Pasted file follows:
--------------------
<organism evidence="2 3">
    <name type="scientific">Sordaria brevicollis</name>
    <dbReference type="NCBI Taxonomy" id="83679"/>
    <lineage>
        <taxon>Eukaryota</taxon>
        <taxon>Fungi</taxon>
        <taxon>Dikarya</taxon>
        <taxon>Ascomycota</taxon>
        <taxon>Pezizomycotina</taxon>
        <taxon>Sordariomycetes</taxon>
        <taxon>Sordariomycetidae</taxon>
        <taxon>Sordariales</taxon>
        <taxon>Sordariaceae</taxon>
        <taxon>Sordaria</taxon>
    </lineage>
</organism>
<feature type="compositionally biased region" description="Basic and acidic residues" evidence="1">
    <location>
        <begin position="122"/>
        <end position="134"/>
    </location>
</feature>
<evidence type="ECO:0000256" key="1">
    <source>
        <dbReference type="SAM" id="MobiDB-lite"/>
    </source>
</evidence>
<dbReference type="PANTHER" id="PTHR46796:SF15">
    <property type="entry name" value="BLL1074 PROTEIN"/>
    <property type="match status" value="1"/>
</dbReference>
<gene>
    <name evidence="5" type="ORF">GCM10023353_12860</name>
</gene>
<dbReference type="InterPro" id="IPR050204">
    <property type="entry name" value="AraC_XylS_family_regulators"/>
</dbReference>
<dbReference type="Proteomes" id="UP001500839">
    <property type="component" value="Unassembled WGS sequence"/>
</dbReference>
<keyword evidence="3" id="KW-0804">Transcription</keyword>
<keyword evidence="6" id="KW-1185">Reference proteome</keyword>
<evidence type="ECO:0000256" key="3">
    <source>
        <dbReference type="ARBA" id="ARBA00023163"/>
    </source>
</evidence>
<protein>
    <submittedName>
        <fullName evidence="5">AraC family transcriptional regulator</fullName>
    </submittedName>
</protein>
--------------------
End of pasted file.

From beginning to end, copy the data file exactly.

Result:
<organism evidence="2 3">
    <name type="scientific">Sordaria brevicollis</name>
    <dbReference type="NCBI Taxonomy" id="83679"/>
    <lineage>
        <taxon>Eukaryota</taxon>
        <taxon>Fungi</taxon>
        <taxon>Dikarya</taxon>
        <taxon>Ascomycota</taxon>
        <taxon>Pezizomycotina</taxon>
        <taxon>Sordariomycetes</taxon>
        <taxon>Sordariomycetidae</taxon>
        <taxon>Sordariales</taxon>
        <taxon>Sordariaceae</taxon>
        <taxon>Sordaria</taxon>
    </lineage>
</organism>
<feature type="compositionally biased region" description="Basic and acidic residues" evidence="1">
    <location>
        <begin position="122"/>
        <end position="134"/>
    </location>
</feature>
<evidence type="ECO:0000256" key="1">
    <source>
        <dbReference type="SAM" id="MobiDB-lite"/>
    </source>
</evidence>
<dbReference type="PANTHER" id="PTHR46796:SF15">
    <property type="entry name" value="BLL1074 PROTEIN"/>
    <property type="match status" value="1"/>
</dbReference>
<gene>
    <name evidence="5" type="ORF">GCM10023353_12860</name>
</gene>
<dbReference type="InterPro" id="IPR050204">
    <property type="entry name" value="AraC_XylS_family_regulators"/>
</dbReference>
<dbReference type="Proteomes" id="UP001500839">
    <property type="component" value="Unassembled WGS sequence"/>
</dbReference>
<keyword evidence="3" id="KW-0804">Transcription</keyword>
<keyword evidence="6" id="KW-1185">Reference proteome</keyword>
<evidence type="ECO:0000256" key="3">
    <source>
        <dbReference type="ARBA" id="ARBA00023163"/>
    </source>
</evidence>
<protein>
    <submittedName>
        <fullName evidence="5">AraC family transcriptional regulator</fullName>
    </submittedName>
</protein>